Funders of African neuroscience: The authors investigated funders of African neuroscience within the papers, and found that many papers did not declare funding. Of those papers that did declare funding, the majority were supported by international rather than domestic agencies, with some variations across regions, with Southern Africa being the exception. They identify that the availability of local rather than international funding is critical for building a viable research culture. However, 46% of Africa’s top neuroscience papers declared international funding, showing that external money invested into African research has indeed had an important impact. Most of this international funding came from the USA, the UK, France, Switzerland and Germany.


Advanced and basic techniques: Understanding the availability of state-of-the-art tools for research in Africa Is pivotal for developing a strategy to support future research. With this aim, the authors categorized the methods used in the various papers as ‘basic’ (including histology, chromatography and behavior) or ‘advanced’ (including fluorescence microscopy, molecular biology and cell culture work). Except for The Gambia (linked to MRC-funded research), ‘advanced’ methods were rarely used.


Model organisms: There was a near complete absence of small, low-cost and genetically tractable model systems such as fruit flies, zebrafish or C. elegans, as well as genetically modified model systems including cell culture and mice. This leads the authors to conclude that promotion of model systems should be considered as part of strategies aimed at modernizing Africa’s research landscape.


Medicinal plants: The authors evaluated medicinal plant studies given their relevance for drug discovery. They found that research in this field is highly diverse across the continent, with Cameroon, Nigeria and Ghana being countries heavily involved in this aspect of research.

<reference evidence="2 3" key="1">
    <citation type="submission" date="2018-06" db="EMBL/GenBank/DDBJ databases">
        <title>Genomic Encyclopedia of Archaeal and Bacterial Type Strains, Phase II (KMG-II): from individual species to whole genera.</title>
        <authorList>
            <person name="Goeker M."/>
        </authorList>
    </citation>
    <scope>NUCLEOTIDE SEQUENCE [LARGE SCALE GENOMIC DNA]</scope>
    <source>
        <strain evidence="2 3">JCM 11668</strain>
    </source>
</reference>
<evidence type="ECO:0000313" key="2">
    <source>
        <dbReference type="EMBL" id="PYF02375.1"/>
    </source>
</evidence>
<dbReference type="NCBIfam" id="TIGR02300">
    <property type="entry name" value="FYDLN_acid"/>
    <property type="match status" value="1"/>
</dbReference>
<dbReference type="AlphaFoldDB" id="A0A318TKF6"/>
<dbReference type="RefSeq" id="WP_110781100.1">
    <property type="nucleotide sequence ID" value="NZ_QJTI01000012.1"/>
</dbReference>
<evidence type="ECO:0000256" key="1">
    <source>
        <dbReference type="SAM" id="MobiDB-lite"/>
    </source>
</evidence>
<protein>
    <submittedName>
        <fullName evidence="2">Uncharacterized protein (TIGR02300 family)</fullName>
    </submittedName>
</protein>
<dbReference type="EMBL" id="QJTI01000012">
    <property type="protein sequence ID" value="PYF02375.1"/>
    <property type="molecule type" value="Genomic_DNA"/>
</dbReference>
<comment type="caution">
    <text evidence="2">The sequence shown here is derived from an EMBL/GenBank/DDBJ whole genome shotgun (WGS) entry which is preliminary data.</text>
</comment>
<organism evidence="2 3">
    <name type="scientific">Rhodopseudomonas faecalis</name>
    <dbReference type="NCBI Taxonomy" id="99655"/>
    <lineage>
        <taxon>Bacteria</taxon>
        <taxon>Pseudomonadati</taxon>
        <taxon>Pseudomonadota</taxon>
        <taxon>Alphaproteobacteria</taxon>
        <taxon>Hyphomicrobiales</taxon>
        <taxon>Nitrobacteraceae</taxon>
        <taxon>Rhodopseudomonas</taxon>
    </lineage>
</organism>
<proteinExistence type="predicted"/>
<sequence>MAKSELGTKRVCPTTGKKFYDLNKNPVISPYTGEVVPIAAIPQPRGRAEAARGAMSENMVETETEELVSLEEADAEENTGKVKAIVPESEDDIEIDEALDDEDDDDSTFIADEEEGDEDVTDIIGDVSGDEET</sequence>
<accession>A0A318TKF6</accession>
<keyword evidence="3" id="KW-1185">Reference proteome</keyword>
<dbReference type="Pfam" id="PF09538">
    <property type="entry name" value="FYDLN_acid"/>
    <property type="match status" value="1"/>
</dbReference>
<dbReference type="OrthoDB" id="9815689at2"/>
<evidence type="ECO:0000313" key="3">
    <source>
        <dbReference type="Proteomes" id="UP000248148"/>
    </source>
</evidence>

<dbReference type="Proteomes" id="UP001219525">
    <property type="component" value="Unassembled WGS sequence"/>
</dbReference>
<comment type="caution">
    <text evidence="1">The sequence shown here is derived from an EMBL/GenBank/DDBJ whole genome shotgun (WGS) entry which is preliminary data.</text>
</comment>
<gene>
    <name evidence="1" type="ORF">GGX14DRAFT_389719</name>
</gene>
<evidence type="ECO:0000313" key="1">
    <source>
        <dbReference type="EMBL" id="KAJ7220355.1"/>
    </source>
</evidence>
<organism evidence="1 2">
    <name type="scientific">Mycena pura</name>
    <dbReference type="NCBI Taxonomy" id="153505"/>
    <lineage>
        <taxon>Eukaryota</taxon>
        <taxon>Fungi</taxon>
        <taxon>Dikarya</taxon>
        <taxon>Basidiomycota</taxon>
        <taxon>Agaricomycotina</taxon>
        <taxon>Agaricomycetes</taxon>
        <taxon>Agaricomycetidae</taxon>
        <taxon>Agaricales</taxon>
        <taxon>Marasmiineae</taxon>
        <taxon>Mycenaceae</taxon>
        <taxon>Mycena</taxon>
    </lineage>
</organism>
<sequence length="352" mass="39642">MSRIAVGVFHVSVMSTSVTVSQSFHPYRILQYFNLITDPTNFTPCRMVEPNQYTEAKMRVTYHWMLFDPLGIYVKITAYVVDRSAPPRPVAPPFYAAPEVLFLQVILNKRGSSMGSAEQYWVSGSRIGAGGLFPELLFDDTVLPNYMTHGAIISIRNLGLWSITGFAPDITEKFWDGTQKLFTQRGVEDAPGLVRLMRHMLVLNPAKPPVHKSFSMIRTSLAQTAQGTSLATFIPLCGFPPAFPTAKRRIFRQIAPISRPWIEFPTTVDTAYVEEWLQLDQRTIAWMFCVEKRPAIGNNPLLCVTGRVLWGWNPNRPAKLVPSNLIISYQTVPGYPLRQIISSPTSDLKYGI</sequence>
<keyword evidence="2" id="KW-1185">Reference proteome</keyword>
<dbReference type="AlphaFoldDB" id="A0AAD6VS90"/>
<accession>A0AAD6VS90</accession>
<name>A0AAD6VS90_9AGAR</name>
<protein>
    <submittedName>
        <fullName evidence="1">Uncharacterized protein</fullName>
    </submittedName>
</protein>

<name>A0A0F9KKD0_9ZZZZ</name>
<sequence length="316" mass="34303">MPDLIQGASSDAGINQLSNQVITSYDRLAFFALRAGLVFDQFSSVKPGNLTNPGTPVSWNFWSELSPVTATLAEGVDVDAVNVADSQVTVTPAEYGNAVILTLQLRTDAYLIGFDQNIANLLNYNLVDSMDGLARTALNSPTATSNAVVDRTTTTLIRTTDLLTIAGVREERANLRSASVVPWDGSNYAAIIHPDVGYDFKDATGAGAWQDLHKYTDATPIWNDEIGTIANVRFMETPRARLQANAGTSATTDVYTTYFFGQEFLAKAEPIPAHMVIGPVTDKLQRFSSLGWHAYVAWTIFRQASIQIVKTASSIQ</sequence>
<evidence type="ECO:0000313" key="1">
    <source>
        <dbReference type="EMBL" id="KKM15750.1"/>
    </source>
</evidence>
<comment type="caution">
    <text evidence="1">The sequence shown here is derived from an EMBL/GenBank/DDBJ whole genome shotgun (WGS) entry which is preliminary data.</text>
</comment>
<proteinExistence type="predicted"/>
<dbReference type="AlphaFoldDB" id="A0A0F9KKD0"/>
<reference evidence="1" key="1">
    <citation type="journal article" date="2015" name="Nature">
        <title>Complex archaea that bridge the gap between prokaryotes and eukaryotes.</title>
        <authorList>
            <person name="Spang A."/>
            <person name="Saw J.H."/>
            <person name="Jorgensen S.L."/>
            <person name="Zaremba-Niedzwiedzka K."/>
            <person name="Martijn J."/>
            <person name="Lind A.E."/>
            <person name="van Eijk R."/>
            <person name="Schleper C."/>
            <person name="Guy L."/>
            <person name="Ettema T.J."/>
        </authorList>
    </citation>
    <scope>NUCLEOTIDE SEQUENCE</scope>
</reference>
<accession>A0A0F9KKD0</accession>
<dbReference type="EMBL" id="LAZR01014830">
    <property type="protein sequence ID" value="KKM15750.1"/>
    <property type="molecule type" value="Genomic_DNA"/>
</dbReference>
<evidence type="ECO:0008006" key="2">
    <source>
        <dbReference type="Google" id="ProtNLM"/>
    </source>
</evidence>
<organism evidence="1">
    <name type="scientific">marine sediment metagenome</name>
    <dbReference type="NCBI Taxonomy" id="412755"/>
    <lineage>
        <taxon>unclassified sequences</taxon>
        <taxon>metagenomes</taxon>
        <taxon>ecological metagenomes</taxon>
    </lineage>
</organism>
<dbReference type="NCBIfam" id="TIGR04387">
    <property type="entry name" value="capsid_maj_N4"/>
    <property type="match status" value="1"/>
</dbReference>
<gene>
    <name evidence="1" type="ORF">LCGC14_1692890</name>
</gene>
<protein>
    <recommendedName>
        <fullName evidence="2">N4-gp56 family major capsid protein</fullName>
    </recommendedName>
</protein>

All data is available at


What I like about this preprint

I think this is an exciting and very complete study aiming to generate a detailed view of the current landscape of neuroscience research in Africa, with the aim of identifying key areas that need to be addressed to support African research in the years to come. I think the work was integrative, considering multiple key aspects as varied as historical and cultural links between countries, availability of tools, and sources of funding among others. I learned a lot from this work, and I hope it will help indeed to address key issues and promote the presence of African research in the global scientific landscape.



  1. Maina MB, et al 20 years of African Neuroscience: waking a sleeping giant, bioRxiv, 2020.
  2. Gautier L, Sieleunou I, Kalolo A. Deconstructing the notion of “global health research partnerships” across Northern and African contexts. BMC medical ethics 19, 49-49, 2018



Posted on: 10 July 2020


Read preprint (1 votes)

Author's response

Mahmoud Maina, Lucia Prieto Godino, Thomas Baden shared

Open questions 

1.I think your study allows a better understanding of the research landscape in Africa, which at least I was not very aware of the multiple key factors you identified. I think as a scientist it is important to understand these factors. Moreover, as you mention, your aim is that this sets a basis for actionable strategies to improve Africa’s research engagement, communication and output in the future.. Looking to ‘the past’. what motivated you to address this topic in the first place? Looking to the future, having identified the various key points in your study, how will you promote policy implementation or changes that use what you have found, to contribute to African research in neuroscience?

Most of the authors started their research careers in Africa and are acutely aware of some of the challenges facing African Neuroscience. However, at the same time we were unsure about the extent and heterogeneity of these challenges across the continent. Moreover, we have been organising more than 20 multi-week and hands-on summer schools through TReND in Africa since 2011 (, and in the course of that we intimately interacted with close to 500 African Neuroscientists from all over the continent. Each year, our students share stories about the challenges they face in undertaking their research, which routinely includes the lack of access to advanced research equipment and absence of genetically tractable model systems. It was also not clear who is funding their research, and many noted that most of their research is self-funded. A combination of these reasons initially motivated us to undertake this study. However, along the line we became interested in collecting other metrics to for example also assess the level of collaboration between scientists on the continent, and the global visibility and impact of African Neuroscience.